There are fears that two species - the Demon Shrimp and the Zebra Mussel may be about to enter Cumbria's waterways and devastate the local wildlife.
Both have already spread to a canal basin in North Lancashire. Anglers and boat users are being asked to make sure they don't inadvertently move the creatures.
Tim Backshall has this exclusive report.
Two small creatures from thousands of miles away could create big problems for Cumbria's rivers.Read the full story ›
Firefighters were called at 7:40 this morning after two bullocks were stuck in a Slurry Pitt.
Fire services were called to the site in Drigg Moorside.
Lines and ropes were used by the crew to get the animals out safely.
There are fears that two tiny river creatures which are normally found in Asia could be about to enter Cumbria's waterways and devastate the local wildlife.
One is called the Demon Shrimp, the other the Zebra Mussel. Both have already spread to North Lancashire.
They can wipe out the native shrimp population and harm fish.
It has been revealed that more than 1,000 dogs were abandoned in Cumbria, Dumfries and Galloway and the Scottish Borders this year.
Groups like Wetheral Animal Refuge take the dogs in.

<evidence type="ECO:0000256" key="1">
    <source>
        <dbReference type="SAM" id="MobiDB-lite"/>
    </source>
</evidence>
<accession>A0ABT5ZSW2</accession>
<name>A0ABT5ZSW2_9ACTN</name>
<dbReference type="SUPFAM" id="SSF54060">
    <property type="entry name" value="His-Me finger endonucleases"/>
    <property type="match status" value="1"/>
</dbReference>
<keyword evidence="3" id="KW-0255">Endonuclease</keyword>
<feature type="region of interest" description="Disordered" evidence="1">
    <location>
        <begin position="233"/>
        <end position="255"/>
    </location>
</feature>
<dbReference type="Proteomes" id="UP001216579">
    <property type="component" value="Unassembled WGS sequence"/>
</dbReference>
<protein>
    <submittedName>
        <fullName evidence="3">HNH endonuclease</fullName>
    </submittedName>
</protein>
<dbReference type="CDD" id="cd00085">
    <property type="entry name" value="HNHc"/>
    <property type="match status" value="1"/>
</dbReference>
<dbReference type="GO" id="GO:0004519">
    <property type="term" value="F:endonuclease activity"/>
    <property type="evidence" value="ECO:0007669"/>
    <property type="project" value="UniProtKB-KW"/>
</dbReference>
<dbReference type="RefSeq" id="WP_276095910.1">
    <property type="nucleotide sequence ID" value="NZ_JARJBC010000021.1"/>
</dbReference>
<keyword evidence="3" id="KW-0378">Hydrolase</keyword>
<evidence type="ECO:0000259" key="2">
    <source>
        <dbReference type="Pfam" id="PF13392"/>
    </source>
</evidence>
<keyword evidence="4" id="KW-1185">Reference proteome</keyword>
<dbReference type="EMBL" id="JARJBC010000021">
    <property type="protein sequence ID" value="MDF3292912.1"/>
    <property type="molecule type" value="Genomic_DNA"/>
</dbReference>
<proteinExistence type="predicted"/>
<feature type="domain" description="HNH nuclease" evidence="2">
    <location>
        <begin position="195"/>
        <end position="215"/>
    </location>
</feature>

They then try to re-home them - this 'dancing dog' is just one of the residents.
Staff at the Lake District Wildlife Park are celebrating the arrival of a new baby tapir.
When ITV Border went to visit, the baby's mum, Muffin, took a keen interest in our camera:
The Animals' Refuge near Carlisle is currently home to 44 dogs.
Not all were picked up as strays; some were handed in by their owners who could no longer cope.
The charity's Colin Powell says a minority of dog owners can be "really cruel".
The tapir was unusually small and struggled to walk at birth, but is now loving life. Watch ITV Border's before and after videos.Read the full story ›
More than 1,000 dogs have been abandoned in Cumbria, Dumfries and Galloway and the Scottish Borders in the last year.
Staff at Wetheral Animal Refuge say there are a variety of reasons dogs lose their homes:
It's really sad that so many dogs lose their home and for some it's a real trauma but the vast majority of the stray dogs we get haven't been dumped.
They may have been lost, jumped out of the car or gone wandering or the family circumstances have changed."
The number of dogs abandoned in Carlisle in the last year has been revealed, along with the total cost to the city council.
It is a year on year problem so it seems to be about the mentality of people keeping pets and not realising that they are a long term commitment that requires time and effort on their part.
It's that sort of education we work on with animal charities."